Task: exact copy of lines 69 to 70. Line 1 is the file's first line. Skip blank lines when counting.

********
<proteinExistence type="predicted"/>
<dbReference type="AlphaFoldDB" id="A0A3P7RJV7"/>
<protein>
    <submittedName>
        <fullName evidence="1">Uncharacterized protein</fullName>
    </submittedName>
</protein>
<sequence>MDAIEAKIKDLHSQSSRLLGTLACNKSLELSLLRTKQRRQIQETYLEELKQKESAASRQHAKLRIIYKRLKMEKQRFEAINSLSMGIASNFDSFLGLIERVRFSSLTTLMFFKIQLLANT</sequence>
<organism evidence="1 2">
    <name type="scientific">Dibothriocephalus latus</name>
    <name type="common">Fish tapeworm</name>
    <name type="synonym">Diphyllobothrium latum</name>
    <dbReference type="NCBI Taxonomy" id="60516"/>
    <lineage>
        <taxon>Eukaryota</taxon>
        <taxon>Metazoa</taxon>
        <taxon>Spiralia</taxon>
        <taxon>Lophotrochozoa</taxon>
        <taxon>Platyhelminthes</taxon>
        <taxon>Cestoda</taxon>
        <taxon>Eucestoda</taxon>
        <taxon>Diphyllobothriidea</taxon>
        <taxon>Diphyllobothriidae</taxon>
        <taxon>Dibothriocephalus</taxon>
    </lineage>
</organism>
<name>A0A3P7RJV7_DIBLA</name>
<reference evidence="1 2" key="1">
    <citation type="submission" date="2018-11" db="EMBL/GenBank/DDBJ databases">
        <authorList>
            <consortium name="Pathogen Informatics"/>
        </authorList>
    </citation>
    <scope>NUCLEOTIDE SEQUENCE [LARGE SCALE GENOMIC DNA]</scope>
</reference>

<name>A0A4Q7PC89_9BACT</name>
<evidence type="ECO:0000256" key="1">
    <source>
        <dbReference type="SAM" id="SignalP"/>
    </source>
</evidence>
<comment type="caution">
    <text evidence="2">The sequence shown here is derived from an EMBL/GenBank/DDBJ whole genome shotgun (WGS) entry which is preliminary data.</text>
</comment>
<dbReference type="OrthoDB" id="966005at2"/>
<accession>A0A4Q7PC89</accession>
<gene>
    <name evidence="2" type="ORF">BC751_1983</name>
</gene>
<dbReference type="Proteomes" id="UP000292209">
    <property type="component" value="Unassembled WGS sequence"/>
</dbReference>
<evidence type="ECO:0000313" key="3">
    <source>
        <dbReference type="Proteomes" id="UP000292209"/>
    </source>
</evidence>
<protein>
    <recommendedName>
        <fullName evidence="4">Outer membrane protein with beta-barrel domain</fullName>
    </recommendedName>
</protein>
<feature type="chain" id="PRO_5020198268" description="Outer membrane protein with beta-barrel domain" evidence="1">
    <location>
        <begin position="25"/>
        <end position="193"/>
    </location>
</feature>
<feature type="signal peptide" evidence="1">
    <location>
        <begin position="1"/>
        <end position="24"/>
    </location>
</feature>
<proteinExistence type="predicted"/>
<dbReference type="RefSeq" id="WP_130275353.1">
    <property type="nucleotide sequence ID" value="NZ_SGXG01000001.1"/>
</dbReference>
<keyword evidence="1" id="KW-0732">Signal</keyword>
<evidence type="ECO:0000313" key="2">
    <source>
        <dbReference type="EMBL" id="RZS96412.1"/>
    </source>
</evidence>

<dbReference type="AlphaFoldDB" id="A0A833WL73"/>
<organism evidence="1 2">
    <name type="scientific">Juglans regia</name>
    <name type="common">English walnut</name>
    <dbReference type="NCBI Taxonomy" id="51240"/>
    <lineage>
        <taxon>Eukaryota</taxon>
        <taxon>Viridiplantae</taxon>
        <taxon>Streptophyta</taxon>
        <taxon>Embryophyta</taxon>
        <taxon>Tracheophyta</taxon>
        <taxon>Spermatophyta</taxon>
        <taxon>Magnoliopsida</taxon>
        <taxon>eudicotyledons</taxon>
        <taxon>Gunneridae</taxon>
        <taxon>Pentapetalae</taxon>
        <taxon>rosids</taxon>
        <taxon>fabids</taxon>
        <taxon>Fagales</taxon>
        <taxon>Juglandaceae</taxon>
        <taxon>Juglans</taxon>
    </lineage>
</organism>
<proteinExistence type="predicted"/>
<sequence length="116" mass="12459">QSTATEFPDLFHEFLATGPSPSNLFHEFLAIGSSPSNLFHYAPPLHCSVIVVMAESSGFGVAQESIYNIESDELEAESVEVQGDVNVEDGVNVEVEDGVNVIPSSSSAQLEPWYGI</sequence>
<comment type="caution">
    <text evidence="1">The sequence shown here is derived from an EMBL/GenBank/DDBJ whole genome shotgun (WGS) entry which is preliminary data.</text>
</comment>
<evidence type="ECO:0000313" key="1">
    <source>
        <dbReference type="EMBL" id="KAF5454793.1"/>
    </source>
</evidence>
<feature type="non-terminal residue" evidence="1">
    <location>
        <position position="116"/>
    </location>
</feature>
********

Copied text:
<feature type="signal peptide" evidence="1">
    <location>